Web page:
Figure 3

Photographs of the right (A, C) and left (B, D) eyes 2 months after presentation showing a mature cataract on the right (A) and a mature and partially absorbed cataract on the left (B). Four months later the cataract on the right (C) was nearly completely absorbed, leaving residual anterior and posterior capsular opacities, and the cataract on the left (D) had been removed and a posterior chamber intraocular lens placed.

CASE 4

A 32 year old male farmer presented with a 1 week history of right eye pain, redness, and decreased vision. Medical and ocular history were otherwise unremarkable. Best corrected visual acuity was right eye 20/60; left eye 20/40. Slit lamp examination showed moderate, non-granulomatous anterior chamber inflammation, worse on the right, and mild posterior subcapsular cataract on the left. Posterior segment examination revealed mild vitreous inflammation and optic disc oedema in both eyes. The presentation was believed at first to represent non-specific, endogenous uveitis and the patient was treated with oral prednisolone, and bilateral, topical corticosteroid and cycloplegics. The patient returned 1 month later with minimal residual inflammation but a white mature cataract on the left. Best corrected visual acuity was right eye 20/20; left eye 20/200. The rapid cataract progression suggested that the uveitis might be leptospiral, and a microagglutination test for Leptospira was positive for the L panama at 1:400 dilution. The patient was treated with oral doxycycline, 100 mg twice daily, as well as bilateral topical and posterior sub-Tenon injection of corticosteroid. An extracapsular cataract extraction and posterior chamber lens placement were performed shortly thereafter with prompt recovery to 20/20 vision in left eye. Over the following 3 months the right eye showed rapid cataract progression with a decrease in vision to hand movement despite control of the intraocular inflammation. The patient missed all subsequent follow up visits for 6 months, but eventually returned and on examination showed complete, spontaneous absorption of the cataract in the right eye (Fig 4A). The clearing of cortical matter was so complete that the vision with a +10 dioptre lens was 20/40. The patient underwent posterior chamber intraocular lens placement, with improvement of vision in the right to 20/20 (Fig 4B).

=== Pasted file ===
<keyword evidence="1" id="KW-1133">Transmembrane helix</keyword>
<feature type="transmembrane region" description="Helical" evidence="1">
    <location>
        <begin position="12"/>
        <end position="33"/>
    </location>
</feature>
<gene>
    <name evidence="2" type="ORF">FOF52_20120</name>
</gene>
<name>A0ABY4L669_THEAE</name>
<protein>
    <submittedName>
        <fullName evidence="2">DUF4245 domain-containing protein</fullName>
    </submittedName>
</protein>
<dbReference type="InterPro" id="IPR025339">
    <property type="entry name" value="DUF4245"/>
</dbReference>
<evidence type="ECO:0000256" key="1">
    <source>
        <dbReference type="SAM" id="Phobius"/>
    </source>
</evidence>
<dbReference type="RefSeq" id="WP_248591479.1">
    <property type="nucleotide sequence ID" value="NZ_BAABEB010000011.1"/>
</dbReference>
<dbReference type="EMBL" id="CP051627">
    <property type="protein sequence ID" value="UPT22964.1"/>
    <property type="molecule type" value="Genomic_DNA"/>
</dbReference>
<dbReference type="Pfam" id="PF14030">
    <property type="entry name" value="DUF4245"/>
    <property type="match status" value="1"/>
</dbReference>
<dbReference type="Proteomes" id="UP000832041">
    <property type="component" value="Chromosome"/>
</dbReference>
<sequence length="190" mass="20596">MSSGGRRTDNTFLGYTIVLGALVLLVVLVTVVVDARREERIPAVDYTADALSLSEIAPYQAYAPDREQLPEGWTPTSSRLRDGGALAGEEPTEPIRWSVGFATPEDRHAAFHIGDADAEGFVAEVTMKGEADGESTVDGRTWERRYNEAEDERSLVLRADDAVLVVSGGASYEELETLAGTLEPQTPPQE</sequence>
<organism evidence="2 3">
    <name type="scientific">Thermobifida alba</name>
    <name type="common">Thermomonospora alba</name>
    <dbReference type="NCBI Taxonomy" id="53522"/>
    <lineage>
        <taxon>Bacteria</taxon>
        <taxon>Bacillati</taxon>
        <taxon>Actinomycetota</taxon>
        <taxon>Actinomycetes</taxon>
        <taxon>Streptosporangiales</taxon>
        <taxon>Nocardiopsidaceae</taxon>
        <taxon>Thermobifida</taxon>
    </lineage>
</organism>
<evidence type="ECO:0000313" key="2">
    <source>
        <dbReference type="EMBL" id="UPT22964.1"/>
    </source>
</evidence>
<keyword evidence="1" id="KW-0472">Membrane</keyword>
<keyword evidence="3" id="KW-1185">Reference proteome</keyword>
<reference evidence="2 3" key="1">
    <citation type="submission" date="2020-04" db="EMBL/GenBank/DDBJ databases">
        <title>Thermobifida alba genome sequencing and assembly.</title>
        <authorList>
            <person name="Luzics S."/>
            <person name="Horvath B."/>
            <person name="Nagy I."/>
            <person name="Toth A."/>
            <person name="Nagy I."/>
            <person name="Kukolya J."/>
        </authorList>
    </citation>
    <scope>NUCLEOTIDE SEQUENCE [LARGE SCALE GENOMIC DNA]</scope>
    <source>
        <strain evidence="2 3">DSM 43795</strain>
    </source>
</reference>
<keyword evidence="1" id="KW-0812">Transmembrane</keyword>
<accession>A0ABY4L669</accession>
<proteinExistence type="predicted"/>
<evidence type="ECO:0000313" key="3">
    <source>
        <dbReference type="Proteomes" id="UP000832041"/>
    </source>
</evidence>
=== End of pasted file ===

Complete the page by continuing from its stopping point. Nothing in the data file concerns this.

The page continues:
Figure 4

Photograph of the left eye of case 4 showing total cataract absorption 9 months after presentation (A). Vision was 20/20 with a +10 dioptre lens placed in front of the eye. Best corrected vision remained 20/20 following placement of a posterior chamber intraocular lens (B).

Discussion

Leptospiral uveitis was identified in 276 patients seen in the uveitis clinic at Aravind Eye Hospital during the 4 years of the study. Of these, 54 eyes of 41 patients developed visually significant cataract. Ten of these 54 eyes in eight patients showed spontaneous cataract absorption. The vast majority of patients with cataracts due to leptospirosis regained 20/30 or better vision following extracapsular cataract extraction and posterior chamber intraocular lens placement.

Systemic leptospiral infection is followed by an asymptomatic, or latent, phase before the onset of the immunological phase. During the immunological phase patients often suffer from chronic headache, arthralgias, and/or uveitis.17 Uveitis associated with leptospirosis typically manifests as acute, non-granulomatous, diffuse uveitis involving one or both eyes. Occasionally, however, patients may manifest mild to severe anterior uveitis with little or no posterior segment involvement. Hypopyon, vitreous inflammation, optic disc oedema, and retinal vasculitis are reported to affect a sizeable proportion of patients.3 The intraocular inflammation due to leptospirosis usually responds promptly to treatment, but cataract and glaucoma may remain, and can cause lasting vision loss.18

Cataract is a well recognised complication of uveitis, and is particularly common in entities such as Fuchs' uveitis syndrome, juvenile rheumatoid arthritis, and pars planitis.15 16Cataract can develop in patients with uveitis due either to the inflammation or to chronic corticosteroid use. The vast majority of uveitic cataracts remain stable or progress only slightly once the inflammation is controlled.19